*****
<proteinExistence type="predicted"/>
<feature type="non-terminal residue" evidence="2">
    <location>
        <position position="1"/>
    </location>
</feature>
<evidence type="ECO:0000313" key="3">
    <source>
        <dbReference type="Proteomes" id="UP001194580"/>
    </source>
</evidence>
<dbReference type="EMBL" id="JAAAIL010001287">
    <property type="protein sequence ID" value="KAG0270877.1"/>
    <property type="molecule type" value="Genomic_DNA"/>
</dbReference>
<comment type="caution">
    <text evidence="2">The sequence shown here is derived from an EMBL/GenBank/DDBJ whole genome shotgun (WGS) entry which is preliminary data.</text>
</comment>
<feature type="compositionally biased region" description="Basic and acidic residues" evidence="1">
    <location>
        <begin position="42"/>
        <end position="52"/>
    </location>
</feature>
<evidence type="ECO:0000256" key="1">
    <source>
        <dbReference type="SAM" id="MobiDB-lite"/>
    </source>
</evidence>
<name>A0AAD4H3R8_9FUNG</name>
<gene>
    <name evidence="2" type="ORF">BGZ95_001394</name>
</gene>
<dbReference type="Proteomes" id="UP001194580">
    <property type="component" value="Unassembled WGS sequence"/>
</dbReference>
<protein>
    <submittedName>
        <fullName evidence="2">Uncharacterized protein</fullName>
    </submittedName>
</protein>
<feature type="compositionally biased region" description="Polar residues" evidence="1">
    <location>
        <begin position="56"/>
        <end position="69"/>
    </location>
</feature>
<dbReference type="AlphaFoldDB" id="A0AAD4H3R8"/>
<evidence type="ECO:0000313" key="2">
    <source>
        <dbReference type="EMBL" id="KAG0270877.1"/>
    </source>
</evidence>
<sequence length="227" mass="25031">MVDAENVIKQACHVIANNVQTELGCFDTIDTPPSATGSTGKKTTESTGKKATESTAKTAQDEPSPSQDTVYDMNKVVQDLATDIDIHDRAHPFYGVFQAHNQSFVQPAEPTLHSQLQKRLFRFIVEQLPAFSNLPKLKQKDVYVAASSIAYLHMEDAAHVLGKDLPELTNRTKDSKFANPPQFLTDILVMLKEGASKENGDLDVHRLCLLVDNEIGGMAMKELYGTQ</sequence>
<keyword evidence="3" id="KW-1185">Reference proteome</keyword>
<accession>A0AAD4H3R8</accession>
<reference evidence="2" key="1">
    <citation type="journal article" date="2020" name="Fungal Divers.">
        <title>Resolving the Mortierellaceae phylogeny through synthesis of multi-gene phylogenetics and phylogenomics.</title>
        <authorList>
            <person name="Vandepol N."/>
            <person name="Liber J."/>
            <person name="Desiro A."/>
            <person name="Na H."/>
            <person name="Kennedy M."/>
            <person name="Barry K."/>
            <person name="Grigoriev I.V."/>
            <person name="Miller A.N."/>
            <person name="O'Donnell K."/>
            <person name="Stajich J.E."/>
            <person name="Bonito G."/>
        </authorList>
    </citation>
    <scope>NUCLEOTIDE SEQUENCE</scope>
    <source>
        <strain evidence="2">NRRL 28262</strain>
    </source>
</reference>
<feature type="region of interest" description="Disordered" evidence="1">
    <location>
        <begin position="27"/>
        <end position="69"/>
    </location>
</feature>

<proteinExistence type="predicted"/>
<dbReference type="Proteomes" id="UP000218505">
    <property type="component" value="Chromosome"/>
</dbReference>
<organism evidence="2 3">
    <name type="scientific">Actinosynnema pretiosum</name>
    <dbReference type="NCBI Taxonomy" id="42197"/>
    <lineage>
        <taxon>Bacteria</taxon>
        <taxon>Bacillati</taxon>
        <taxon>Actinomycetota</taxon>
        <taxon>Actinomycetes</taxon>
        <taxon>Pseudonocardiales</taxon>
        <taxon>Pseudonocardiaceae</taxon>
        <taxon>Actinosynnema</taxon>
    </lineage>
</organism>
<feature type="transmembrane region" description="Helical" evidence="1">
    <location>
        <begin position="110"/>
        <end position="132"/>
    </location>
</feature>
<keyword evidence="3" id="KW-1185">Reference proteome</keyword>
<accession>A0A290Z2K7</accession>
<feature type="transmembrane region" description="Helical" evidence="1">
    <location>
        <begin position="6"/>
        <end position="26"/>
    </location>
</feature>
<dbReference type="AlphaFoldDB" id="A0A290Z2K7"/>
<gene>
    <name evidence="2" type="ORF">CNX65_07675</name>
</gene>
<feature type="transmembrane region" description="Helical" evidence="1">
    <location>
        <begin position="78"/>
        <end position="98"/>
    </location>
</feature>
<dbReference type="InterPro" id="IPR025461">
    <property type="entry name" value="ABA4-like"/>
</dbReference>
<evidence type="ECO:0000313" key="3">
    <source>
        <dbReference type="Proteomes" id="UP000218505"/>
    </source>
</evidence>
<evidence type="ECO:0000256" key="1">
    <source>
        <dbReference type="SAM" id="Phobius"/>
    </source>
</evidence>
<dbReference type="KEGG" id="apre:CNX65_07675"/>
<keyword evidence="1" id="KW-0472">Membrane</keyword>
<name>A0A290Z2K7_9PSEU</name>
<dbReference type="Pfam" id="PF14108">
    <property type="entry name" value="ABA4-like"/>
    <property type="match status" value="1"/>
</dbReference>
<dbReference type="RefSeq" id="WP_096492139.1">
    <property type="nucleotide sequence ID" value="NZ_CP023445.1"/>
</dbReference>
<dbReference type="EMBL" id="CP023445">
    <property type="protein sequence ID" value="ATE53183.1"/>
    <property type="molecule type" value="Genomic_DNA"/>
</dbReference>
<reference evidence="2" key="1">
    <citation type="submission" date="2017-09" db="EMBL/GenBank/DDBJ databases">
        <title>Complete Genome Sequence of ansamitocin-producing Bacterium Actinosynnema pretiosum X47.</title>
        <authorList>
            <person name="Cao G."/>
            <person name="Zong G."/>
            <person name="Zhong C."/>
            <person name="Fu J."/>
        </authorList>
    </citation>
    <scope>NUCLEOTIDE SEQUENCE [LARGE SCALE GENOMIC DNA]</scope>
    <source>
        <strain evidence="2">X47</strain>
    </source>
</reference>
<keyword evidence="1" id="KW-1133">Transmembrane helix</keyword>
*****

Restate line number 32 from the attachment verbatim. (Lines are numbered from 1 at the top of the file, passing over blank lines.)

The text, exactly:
    <name evidence="2" type="ORF">BGZ95_001394</name>